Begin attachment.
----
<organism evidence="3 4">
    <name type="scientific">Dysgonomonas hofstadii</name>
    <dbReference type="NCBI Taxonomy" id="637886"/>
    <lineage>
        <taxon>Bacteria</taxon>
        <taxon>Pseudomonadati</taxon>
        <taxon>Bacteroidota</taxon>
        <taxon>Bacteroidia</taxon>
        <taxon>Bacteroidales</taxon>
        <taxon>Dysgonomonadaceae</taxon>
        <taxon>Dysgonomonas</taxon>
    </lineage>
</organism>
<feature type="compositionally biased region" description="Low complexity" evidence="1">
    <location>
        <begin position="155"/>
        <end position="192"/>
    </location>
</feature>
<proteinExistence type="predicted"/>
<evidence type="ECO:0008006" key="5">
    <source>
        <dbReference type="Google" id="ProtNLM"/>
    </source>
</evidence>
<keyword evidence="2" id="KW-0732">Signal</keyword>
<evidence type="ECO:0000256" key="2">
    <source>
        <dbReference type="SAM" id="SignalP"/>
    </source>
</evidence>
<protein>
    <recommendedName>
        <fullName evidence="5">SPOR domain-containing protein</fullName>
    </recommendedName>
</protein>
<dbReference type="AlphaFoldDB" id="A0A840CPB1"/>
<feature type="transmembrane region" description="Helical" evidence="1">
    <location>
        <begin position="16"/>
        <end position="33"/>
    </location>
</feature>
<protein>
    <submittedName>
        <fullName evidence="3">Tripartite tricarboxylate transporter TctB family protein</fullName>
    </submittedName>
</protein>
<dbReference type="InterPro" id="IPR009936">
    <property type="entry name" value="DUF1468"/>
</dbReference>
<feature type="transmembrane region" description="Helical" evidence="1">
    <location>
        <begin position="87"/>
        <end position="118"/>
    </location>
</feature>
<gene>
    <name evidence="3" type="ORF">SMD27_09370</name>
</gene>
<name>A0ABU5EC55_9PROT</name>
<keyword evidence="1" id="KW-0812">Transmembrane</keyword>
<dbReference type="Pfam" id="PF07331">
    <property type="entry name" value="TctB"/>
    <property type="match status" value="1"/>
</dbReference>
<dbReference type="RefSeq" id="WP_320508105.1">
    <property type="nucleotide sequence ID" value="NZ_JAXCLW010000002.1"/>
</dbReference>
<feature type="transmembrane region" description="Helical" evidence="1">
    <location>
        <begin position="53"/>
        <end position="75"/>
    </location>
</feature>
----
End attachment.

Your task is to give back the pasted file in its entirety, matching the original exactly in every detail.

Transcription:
<organism evidence="3 4">
    <name type="scientific">Dysgonomonas hofstadii</name>
    <dbReference type="NCBI Taxonomy" id="637886"/>
    <lineage>
        <taxon>Bacteria</taxon>
        <taxon>Pseudomonadati</taxon>
        <taxon>Bacteroidota</taxon>
        <taxon>Bacteroidia</taxon>
        <taxon>Bacteroidales</taxon>
        <taxon>Dysgonomonadaceae</taxon>
        <taxon>Dysgonomonas</taxon>
    </lineage>
</organism>
<feature type="compositionally biased region" description="Low complexity" evidence="1">
    <location>
        <begin position="155"/>
        <end position="192"/>
    </location>
</feature>
<proteinExistence type="predicted"/>
<evidence type="ECO:0008006" key="5">
    <source>
        <dbReference type="Google" id="ProtNLM"/>
    </source>
</evidence>
<keyword evidence="2" id="KW-0732">Signal</keyword>
<evidence type="ECO:0000256" key="2">
    <source>
        <dbReference type="SAM" id="SignalP"/>
    </source>
</evidence>
<protein>
    <recommendedName>
        <fullName evidence="5">SPOR domain-containing protein</fullName>
    </recommendedName>
</protein>
<dbReference type="AlphaFoldDB" id="A0A840CPB1"/>
<feature type="transmembrane region" description="Helical" evidence="1">
    <location>
        <begin position="16"/>
        <end position="33"/>
    </location>
</feature>
<protein>
    <submittedName>
        <fullName evidence="3">Tripartite tricarboxylate transporter TctB family protein</fullName>
    </submittedName>
</protein>
<dbReference type="InterPro" id="IPR009936">
    <property type="entry name" value="DUF1468"/>
</dbReference>
<feature type="transmembrane region" description="Helical" evidence="1">
    <location>
        <begin position="87"/>
        <end position="118"/>
    </location>
</feature>
<gene>
    <name evidence="3" type="ORF">SMD27_09370</name>
</gene>
<name>A0ABU5EC55_9PROT</name>
<keyword evidence="1" id="KW-0812">Transmembrane</keyword>
<dbReference type="Pfam" id="PF07331">
    <property type="entry name" value="TctB"/>
    <property type="match status" value="1"/>
</dbReference>
<dbReference type="RefSeq" id="WP_320508105.1">
    <property type="nucleotide sequence ID" value="NZ_JAXCLW010000002.1"/>
</dbReference>
<feature type="transmembrane region" description="Helical" evidence="1">
    <location>
        <begin position="53"/>
        <end position="75"/>
    </location>
</feature>